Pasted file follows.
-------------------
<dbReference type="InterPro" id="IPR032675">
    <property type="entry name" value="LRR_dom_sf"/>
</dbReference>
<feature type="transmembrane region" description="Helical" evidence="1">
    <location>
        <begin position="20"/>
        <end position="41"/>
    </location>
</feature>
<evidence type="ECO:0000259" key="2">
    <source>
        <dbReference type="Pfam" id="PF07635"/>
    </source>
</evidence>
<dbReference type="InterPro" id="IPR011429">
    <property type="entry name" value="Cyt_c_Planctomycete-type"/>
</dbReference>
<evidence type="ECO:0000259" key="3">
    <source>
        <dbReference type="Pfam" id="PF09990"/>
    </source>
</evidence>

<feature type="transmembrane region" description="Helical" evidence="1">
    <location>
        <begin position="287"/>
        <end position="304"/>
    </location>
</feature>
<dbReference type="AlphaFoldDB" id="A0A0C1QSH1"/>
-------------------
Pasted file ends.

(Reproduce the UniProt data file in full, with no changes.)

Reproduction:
<dbReference type="InterPro" id="IPR032675">
    <property type="entry name" value="LRR_dom_sf"/>
</dbReference>
<feature type="transmembrane region" description="Helical" evidence="1">
    <location>
        <begin position="20"/>
        <end position="41"/>
    </location>
</feature>
<evidence type="ECO:0000259" key="2">
    <source>
        <dbReference type="Pfam" id="PF07635"/>
    </source>
</evidence>
<dbReference type="InterPro" id="IPR011429">
    <property type="entry name" value="Cyt_c_Planctomycete-type"/>
</dbReference>
<evidence type="ECO:0000259" key="3">
    <source>
        <dbReference type="Pfam" id="PF09990"/>
    </source>
</evidence>

<feature type="transmembrane region" description="Helical" evidence="1">
    <location>
        <begin position="287"/>
        <end position="304"/>
    </location>
</feature>
<dbReference type="AlphaFoldDB" id="A0A0C1QSH1"/>